health policy hcm 113

I have subject of search in health policy hcm 113 . i have choose / Breast cancer as to be my search Show more I have subject of search in health policy hcm 113 . i have choose / Breast cancer as to be my search . i need form or 20 to 30 paper to be write in this subject . Then i will use the same idea or to write my search/ i have to follow the time paper that give in to me by my doctor and i have to follow it / Abstract: Scientific experiments are demanding exciting endeavors but to have an impact results must be communicated to others. A research paper is a method of communication an attempt to tell others about some specific data that you have gathered and what you think those data mean in the context of your research. Scientific papers must be written clearly and concisely so that readers with backgrounds similar to yours can understand easily what you have done and how you have done it should they want to repeat or extend your work. This Paper provides a proper guideline to write a scientific paper for young researchers and that allow them to prepare a well-structured and comprehensive manuscript for a publication submission. Key words: Scientific Paper; Research Paper; Manuscript Writing Introduction: The dissemination of research results and findings is an integral part of the research process and the career in academia. Researchers write to keep records of their work for themselves but more importantly for readers and peers who are expecting a standard form language and style when reading research papers. [1] Scientific paper has a required structure and style. However a research article is not only a technically rigid document but also a subjective intellectual product. Therefore it requires good skills in both structuring and phrasing. These skills are acquired through experience and can also be taught. [2] Ironically most graduate programmes in medicine and health sciences do not offer hands-on training in writing and publishing in scientific journals. Therefore most authors learn the art and science of scientific writing the hard way; though there are papers that provide step-by-step guide to writing. [3] What constitute a good paper- worthy of publication? There are no straight answers. Some define a good paper as a clear coherent focussed well-argued document that uses unambiguous language. [2] The main objective of this paper is to serve early-stage researchers with handy introduction to the structural components of scientific papers and the processes that lead to their publication. Structure and Content of a Manuscript A manuscript is typically composed of a number of sections: Abstract; Key words; Introduction; Method; Results; Discussion; Conclusions; Acknowledgement and References Title This provides the first impression to the reader so selecting the most appropriate title requires some thought. The title influences whether a reader is interested in reading the manuscript. It should include all essential words in the right order such that the topic of the manuscript is accurately and fully conveyed (e.g. clearly related to the purpose of the study). [4] Abstract An abstract is a brief summary (of specified word limit) of the content of the manuscript. It should provide the highlights from the introduction methods results discussion and conclusions (Table 1). Table 1: Abstract Statement of: The question asked (present verb tense). What was done to answer the question (past verb tense) research design population studies independent and dependent variables. Findings that answer the question (past verb tense) the most important results and evidence (data) presented in a logical order. The answer to the question (present verb tense) If useful and where word limit allows include:One or two sentences of background information (placed at the beginning) An implication or a speculation based on the answer (present verb tense placed at the end). The abstract must also provide a clear and accurate recapitulation of the manuscript for readers who read the entire manuscript. For example an abstract must not contain data which are not included in the results.The abstract is usually written as one or two paragraphs and it is important that the text flows and does not resemble a collection of disjointed sentences. The choice of words should be simple jargon avoided and abbreviations omitted except for standard units of measurement and statistical terms. Citations are not usually included. [5] Key Words Most journals require the author to identify three or four key words which represent the major concept of the paper and these key words are used for indexing purposes. Introduction The purpose of the introduction is to stimulate the readers interest and to provide background information which is pertinent to the study. The statement of the research question is the most important part of the introduction. The review of the literature needs to be short and concise. The content of the introduction is outlined in Table 2. Table 2: Introduction [6] Background to the topic (past verb tense) What is known or believed about the topic. What is still unknown or problematic. Findings of relevant studies (past verb tense). Importance of the topic Statement of the research question Several ways can be used to signal the research question e.g. To determine whether The purpose of this study was to . This study tested the hypothesis that This study was undertaken to Approach taken to answer the question (past verb tense) Methodology This section is descriptive. The main consideration is to ensure that enough detail is provided to verify the findings and to enable replication of the study by an appropriately trained person. Information should be presented using the past verb tense in chronological order. Sub-headings should be used where appropriate. Reference may be made to a published paper as an alternative to describing a lengthy procedure. Many journals require mention of relevant ethics committee(s) approval for the study and that subjects gave informed consent. Table 3 provides an outline for the content of the methods section. Table 3: Methodology[7] Outline of the study design Subjects Method of sampling and recruitment; Number of subjects; and Justification of sample size. Inclusion exclusion and withdrawal criteria; Method of allocation to study groups. Variables Independent dependent extraneous controlled. Pilot Studies Outcome of any pilot studies which led to modifications to the main study. Materials Equipment instruments or measurement tools (include model number and manufacturer). Procedures Detailed description in chronological order of exactly what was done and by whom. Major ethical considerations Statistical analyses Method of calculating derived variables dealing with outlying values and missing data. Methods used to summarize data (present verb tense). Statistical software (name version or release number); Statistical tests (cite a reference for less commonly used tests) and what was compared; Results The two functions of this section are to report the results (past verb tense) of the procedures described in the methods and to present the evidence that is the data (in the form of text tables or figures) that supports the results. Some journals combine the results and discussion into one section.Before sitting down to write the first draft it is important to plan which results are important in answering the question and which can be left out. Include only results which are relevant to the question(s) posed in the introduction irrespective of whether or not the results support the hypothesis(es). After deciding which results to present attention should turn to determining whether data are best presented within the text or as tables or figures. Tables and figures (photographs drawings graphs flow diagrams) are often used to present details whereas the narrative section of the results tends to be used to present the general findings. Clear tables a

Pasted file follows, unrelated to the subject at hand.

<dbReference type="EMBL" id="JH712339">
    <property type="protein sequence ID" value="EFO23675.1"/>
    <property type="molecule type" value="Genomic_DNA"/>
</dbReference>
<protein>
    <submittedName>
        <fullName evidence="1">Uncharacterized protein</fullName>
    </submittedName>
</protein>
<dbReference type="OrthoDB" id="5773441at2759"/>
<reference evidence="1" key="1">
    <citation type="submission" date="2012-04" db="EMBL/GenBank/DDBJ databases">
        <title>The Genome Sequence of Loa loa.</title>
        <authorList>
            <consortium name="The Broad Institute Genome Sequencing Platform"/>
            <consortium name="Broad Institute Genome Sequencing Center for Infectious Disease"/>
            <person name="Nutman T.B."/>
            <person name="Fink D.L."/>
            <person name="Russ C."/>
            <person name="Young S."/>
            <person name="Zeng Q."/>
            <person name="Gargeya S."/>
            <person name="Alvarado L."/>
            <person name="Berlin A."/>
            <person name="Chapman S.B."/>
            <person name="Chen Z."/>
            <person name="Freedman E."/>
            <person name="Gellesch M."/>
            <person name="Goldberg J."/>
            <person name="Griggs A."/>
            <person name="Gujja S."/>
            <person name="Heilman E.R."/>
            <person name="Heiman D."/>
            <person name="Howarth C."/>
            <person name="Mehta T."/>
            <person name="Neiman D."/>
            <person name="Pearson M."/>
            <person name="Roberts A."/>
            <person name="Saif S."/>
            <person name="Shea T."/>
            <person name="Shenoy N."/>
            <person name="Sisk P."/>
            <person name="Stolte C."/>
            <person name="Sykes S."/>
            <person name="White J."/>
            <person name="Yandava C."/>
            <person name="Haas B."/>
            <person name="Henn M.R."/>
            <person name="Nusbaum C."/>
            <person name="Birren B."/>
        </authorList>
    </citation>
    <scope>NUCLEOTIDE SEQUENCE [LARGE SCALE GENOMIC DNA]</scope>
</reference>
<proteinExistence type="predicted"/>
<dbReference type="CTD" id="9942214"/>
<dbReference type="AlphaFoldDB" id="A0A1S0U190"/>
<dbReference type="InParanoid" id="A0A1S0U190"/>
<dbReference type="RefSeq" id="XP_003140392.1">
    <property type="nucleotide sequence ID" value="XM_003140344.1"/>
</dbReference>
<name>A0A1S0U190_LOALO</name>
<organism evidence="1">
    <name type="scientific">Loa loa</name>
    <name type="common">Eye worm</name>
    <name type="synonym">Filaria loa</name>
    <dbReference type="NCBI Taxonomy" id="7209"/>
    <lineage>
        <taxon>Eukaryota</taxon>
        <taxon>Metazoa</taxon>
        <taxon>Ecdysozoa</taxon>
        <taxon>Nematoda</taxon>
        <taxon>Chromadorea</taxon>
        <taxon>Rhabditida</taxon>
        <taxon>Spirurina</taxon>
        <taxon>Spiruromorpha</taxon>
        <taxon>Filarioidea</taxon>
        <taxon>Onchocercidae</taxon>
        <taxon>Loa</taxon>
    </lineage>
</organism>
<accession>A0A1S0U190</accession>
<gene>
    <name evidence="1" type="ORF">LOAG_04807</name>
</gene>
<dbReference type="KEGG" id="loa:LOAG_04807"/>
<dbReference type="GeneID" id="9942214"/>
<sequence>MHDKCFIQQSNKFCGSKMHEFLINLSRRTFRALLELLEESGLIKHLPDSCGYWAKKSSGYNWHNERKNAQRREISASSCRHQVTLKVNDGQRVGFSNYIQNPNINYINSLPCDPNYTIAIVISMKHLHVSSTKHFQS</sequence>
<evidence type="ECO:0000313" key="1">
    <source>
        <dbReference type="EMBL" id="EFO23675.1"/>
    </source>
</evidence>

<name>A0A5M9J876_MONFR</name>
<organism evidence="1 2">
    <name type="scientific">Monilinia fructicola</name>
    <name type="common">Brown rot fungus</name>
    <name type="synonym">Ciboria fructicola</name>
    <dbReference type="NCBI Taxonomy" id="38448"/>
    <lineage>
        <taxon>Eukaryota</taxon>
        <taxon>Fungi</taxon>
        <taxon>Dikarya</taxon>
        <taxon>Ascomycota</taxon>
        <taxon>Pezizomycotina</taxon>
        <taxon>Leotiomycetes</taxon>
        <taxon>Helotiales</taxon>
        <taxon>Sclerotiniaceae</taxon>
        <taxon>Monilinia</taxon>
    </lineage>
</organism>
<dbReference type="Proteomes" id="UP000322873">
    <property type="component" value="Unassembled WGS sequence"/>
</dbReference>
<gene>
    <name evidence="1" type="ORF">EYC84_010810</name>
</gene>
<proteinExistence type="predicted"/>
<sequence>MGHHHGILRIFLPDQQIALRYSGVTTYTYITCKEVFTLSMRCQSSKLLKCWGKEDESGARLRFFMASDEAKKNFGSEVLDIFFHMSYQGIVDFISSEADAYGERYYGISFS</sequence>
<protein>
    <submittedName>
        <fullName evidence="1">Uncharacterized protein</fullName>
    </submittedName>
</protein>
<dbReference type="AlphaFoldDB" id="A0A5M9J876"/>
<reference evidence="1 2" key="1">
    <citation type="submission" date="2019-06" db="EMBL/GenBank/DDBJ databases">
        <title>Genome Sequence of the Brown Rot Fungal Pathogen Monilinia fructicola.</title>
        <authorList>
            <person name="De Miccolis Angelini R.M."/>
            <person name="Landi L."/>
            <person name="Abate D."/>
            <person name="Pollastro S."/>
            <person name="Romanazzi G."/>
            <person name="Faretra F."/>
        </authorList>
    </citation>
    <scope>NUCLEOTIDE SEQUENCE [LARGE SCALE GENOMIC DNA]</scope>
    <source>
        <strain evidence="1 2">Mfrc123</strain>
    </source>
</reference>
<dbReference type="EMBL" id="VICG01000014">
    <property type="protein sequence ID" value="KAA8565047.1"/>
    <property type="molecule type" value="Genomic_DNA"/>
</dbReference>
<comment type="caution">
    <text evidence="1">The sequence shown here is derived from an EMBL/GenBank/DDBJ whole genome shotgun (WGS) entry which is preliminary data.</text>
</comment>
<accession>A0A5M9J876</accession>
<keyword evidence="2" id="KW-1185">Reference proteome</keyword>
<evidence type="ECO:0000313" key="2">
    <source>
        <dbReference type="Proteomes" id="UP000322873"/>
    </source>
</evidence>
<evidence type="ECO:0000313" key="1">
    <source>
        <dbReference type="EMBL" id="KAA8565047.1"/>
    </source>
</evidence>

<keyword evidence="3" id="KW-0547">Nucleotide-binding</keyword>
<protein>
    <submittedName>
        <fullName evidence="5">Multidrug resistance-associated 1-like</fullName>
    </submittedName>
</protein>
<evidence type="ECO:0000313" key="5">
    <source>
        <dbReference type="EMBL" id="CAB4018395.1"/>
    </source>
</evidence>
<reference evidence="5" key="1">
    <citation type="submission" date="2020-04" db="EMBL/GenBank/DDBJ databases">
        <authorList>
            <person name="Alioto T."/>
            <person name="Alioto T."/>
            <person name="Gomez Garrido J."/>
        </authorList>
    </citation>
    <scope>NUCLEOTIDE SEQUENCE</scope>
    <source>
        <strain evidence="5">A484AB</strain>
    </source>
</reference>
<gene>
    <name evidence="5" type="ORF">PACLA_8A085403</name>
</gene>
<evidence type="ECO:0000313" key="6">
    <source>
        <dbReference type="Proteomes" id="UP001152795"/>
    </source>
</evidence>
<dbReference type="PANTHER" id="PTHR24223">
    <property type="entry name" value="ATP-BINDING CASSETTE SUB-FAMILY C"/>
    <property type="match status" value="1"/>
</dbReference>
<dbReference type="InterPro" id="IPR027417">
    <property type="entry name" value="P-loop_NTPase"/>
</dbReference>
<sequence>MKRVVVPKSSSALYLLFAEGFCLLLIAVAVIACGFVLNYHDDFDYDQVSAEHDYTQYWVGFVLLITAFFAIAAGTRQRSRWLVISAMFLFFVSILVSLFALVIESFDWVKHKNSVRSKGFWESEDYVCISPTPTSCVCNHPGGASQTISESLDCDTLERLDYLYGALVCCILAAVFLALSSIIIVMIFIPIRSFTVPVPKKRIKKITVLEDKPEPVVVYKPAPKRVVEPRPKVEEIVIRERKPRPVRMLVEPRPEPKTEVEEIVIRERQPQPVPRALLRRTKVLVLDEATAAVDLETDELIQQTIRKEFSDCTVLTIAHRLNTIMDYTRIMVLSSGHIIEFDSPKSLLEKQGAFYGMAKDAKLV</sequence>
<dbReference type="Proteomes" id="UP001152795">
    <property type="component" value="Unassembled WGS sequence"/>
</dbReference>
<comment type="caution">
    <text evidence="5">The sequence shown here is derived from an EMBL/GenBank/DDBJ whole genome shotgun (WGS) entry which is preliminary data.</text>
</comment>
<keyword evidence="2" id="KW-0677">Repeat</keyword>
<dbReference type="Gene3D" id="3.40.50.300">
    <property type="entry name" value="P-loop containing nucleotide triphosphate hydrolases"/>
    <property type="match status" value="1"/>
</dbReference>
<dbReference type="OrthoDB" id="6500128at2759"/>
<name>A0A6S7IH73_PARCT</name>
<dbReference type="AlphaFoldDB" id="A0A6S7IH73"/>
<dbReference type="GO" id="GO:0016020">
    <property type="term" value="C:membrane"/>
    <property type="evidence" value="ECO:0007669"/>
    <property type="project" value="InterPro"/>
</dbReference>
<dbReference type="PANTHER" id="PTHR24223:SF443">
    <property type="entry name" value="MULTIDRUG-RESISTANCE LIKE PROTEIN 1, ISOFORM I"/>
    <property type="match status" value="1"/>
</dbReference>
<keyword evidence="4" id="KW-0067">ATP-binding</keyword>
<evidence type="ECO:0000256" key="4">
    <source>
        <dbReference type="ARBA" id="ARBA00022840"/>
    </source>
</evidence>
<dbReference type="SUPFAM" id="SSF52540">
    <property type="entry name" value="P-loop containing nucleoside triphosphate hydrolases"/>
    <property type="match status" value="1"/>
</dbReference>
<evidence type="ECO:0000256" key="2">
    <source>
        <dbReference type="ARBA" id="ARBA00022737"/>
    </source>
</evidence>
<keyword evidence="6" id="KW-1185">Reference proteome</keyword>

Get 20% discount on your first order with us. Place an order and use coupon: GET20